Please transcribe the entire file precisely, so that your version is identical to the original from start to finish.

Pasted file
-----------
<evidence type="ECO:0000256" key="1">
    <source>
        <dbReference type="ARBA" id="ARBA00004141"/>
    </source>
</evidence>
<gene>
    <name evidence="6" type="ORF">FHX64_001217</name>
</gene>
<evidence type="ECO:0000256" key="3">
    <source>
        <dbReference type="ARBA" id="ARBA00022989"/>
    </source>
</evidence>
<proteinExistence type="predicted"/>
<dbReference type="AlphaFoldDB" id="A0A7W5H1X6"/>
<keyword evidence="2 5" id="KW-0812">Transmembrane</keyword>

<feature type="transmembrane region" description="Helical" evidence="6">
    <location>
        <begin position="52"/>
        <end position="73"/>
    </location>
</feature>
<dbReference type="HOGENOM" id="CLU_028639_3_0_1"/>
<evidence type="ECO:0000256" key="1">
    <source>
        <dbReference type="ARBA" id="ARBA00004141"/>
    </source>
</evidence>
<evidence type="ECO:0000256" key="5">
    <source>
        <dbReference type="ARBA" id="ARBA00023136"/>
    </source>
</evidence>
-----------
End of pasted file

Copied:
<evidence type="ECO:0000256" key="1">
    <source>
        <dbReference type="ARBA" id="ARBA00004141"/>
    </source>
</evidence>
<gene>
    <name evidence="6" type="ORF">FHX64_001217</name>
</gene>
<evidence type="ECO:0000256" key="3">
    <source>
        <dbReference type="ARBA" id="ARBA00022989"/>
    </source>
</evidence>
<proteinExistence type="predicted"/>
<dbReference type="AlphaFoldDB" id="A0A7W5H1X6"/>
<keyword evidence="2 5" id="KW-0812">Transmembrane</keyword>

<feature type="transmembrane region" description="Helical" evidence="6">
    <location>
        <begin position="52"/>
        <end position="73"/>
    </location>
</feature>
<dbReference type="HOGENOM" id="CLU_028639_3_0_1"/>
<evidence type="ECO:0000256" key="1">
    <source>
        <dbReference type="ARBA" id="ARBA00004141"/>
    </source>
</evidence>
<evidence type="ECO:0000256" key="5">
    <source>
        <dbReference type="ARBA" id="ARBA00023136"/>
    </source>
</evidence>